By Anisur Rahman

The accomplished Bengali-Swedish poet and playwright, Anisur Rahman, has produced a masterpiece in ‘I am Sheikh Mujib: An Epic Monologue’. The work caught my eyes because of the relevance of the issues in Kenya: socio-political concerns, politics of language and human rights violations.

In the monologue, we gather that the father of the Bengali nation, Sheikh Mujibur Rahman, took the government head on over the issue of language. He promoted the idea of recognising Bengali as an official language alongside Urdu in Pakistan when Pakistan and the then East Bengal, today’s Bangladesh, were together. In Kenya, we are currently grappling with the issue of language. Debates are currently on as to whether our country should drop the colonial language (English) and embrace our own regional language (Swahili) as a language of instructions in schools and official places. Our leading writer, Ngugi wa Thiong’o, is already promoting indigenous languages and writing in them. Many see Ngugi’s stand as an exercise in futility since English, although foreign, has taken roots and is impossible to replace it with Swahili or any other indigenous language (s). Bangladesh’s language issue in 1948 was in many ways similar to that we are currently facing in Kenya in 2022.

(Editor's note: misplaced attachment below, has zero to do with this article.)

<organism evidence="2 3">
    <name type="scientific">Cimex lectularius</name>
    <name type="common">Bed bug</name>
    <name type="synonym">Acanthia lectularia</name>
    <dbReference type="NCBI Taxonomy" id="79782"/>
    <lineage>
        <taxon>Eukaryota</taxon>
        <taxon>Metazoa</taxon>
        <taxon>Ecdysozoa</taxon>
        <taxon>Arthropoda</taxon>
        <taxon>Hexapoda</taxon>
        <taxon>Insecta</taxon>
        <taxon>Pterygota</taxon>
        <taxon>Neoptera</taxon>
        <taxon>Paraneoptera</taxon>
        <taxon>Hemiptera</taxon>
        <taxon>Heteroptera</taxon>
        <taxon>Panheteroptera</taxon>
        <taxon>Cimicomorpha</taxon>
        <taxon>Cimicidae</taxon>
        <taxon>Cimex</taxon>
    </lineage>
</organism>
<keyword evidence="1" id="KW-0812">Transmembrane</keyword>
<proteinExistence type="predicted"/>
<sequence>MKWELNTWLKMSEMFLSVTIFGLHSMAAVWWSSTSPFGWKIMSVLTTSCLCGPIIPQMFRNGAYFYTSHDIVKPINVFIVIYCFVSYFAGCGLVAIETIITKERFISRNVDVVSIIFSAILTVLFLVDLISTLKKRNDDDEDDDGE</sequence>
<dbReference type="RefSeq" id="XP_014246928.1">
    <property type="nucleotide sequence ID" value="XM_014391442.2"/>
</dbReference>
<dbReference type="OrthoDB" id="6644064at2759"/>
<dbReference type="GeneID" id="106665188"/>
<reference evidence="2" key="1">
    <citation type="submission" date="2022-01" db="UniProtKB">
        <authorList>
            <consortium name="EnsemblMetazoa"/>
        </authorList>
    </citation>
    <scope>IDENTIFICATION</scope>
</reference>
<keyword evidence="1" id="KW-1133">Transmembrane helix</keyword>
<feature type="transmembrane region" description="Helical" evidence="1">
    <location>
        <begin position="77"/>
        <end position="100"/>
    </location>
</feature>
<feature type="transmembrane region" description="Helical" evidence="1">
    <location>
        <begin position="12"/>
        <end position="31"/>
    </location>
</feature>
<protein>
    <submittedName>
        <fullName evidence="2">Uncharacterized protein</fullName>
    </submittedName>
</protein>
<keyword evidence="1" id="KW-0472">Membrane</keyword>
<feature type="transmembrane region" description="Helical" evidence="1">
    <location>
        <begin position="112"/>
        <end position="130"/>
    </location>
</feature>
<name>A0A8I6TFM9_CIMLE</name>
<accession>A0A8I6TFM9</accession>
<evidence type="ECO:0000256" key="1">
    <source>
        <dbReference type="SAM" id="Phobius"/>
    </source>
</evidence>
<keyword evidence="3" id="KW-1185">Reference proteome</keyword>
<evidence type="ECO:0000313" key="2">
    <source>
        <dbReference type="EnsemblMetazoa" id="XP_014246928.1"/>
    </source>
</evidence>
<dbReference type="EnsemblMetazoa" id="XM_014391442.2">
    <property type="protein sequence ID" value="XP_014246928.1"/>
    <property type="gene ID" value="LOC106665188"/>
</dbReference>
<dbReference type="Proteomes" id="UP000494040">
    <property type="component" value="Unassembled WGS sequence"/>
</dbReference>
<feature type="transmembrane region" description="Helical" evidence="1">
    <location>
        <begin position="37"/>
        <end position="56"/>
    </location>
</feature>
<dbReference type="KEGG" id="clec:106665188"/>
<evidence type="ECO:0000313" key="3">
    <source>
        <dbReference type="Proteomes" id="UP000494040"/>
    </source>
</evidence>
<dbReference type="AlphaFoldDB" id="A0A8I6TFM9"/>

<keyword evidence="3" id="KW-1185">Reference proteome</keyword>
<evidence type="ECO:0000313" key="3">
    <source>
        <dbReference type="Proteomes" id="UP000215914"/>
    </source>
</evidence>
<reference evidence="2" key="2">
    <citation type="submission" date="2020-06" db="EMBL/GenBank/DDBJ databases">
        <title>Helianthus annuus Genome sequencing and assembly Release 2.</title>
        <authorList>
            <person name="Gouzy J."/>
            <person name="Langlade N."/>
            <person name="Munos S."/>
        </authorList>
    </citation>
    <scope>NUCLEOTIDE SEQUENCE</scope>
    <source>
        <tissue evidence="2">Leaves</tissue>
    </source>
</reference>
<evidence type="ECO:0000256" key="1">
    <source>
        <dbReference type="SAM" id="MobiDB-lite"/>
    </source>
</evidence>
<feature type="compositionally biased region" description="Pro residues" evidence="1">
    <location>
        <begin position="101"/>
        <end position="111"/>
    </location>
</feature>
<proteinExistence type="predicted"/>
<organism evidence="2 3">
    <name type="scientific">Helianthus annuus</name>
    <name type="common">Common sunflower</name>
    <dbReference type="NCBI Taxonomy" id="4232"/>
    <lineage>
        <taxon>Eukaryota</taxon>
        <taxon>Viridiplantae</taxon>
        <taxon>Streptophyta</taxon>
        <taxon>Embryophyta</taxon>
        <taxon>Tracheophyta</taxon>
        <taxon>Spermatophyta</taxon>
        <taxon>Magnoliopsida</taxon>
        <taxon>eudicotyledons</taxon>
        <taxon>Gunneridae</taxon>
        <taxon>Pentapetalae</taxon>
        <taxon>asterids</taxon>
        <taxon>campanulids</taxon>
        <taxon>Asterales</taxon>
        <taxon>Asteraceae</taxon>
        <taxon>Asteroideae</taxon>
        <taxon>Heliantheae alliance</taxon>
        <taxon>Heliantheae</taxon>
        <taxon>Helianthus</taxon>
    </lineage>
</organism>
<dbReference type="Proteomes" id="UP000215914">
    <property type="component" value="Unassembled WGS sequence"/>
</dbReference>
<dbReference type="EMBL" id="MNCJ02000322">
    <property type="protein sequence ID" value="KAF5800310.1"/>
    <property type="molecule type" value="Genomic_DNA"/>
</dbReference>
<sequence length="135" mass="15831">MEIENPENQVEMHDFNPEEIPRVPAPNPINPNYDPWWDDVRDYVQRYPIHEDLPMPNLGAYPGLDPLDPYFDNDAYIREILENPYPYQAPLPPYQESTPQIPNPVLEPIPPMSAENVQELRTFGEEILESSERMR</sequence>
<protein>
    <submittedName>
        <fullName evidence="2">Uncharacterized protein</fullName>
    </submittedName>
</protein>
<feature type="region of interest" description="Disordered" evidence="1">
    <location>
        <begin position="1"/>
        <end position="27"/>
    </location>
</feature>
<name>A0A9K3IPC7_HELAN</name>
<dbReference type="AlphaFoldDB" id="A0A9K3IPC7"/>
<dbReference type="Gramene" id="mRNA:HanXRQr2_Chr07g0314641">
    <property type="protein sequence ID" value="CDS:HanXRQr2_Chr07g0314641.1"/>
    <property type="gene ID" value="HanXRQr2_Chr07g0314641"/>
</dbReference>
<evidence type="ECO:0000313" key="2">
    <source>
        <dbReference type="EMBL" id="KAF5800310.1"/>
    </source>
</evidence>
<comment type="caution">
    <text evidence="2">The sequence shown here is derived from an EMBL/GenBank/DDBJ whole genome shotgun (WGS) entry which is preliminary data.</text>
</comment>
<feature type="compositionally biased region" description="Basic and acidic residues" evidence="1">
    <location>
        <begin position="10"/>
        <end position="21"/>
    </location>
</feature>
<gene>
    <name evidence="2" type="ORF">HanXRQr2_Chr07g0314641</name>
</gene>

Both the Bengali and the Kenyan people have had similar sufferings in the past. The Bengalis, although they are the majority, have been poorly represented in Pakistan’s civil services, in the police and in the military, as well as in revenue allocation. In Kenya, we see this kind of inequality. “Big tribes” have owned power since independence and their people are awarded prime jobs in the country, and therefore huge resources, while the rest of the “small tribes” are left with almost no top jobs, and therefore little resources. Thanks to Sheikh Mujib’s leadership that East Pakistan earned independence to end such inequality.

An epic monologue is not a new form of writing in the world. Monologues were in operation in early dramas done in Greek. In fact, stage works were all about monologues and no dialogue, until later when the latter was incorporated into the theatre. ‘I am Sheikh Mujib: an Epic Monologue’ can be referred to as an interior monologue, in which this Father of the Nation’s thoughts and feelings unfold before the reader or the audience. Kistrech Theatre International with Students of Kisii University, Kenya, staged this monologue at Sagini Hall on Oct 18, 2021, infusing the words with humour and music

The Epic Monologue, ’I am Sheikh Mujib’